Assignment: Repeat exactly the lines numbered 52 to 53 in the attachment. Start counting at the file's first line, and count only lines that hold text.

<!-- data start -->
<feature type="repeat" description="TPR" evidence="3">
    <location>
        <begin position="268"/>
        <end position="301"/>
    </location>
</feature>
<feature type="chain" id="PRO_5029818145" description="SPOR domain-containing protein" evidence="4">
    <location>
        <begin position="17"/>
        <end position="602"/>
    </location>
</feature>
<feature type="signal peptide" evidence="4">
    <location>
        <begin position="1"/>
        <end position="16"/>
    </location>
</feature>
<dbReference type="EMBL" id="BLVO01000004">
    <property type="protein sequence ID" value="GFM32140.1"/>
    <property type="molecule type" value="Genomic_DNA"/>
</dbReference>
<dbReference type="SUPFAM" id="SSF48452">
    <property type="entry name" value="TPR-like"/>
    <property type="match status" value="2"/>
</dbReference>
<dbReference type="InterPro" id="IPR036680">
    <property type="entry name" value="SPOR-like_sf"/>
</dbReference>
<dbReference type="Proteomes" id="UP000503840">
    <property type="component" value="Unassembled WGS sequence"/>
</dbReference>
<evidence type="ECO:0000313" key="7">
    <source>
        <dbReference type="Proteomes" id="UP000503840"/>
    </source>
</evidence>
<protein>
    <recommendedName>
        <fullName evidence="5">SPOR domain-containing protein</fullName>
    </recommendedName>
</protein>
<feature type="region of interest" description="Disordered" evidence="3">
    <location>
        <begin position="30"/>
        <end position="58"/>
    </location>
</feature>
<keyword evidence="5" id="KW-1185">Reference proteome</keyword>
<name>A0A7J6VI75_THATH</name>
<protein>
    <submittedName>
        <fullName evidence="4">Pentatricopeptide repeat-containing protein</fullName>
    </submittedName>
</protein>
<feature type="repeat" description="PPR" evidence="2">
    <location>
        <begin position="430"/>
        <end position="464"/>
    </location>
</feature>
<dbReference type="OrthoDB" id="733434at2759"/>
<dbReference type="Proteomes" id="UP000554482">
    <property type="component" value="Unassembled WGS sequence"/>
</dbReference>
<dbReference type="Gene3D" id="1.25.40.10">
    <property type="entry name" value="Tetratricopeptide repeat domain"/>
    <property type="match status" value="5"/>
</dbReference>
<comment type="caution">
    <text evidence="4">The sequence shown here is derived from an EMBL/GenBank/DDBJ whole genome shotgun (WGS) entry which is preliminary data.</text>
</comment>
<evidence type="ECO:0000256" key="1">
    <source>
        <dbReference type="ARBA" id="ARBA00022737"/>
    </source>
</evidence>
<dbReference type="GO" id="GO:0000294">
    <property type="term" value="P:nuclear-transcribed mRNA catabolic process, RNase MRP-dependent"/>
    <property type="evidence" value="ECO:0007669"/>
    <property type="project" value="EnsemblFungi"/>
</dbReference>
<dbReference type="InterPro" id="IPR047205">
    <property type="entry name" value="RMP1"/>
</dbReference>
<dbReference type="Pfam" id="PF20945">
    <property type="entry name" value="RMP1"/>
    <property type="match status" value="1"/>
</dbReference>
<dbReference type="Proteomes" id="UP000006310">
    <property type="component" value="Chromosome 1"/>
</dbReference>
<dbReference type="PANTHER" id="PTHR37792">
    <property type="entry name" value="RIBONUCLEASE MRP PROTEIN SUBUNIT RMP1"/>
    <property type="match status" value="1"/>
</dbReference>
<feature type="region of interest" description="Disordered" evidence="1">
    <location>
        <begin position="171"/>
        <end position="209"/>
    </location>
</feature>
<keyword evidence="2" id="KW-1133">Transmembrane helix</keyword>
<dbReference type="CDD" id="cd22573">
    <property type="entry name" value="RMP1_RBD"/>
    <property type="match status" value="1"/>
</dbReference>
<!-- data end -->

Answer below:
    <submittedName>
        <fullName evidence="4">Pentatricopeptide repeat-containing protein</fullName>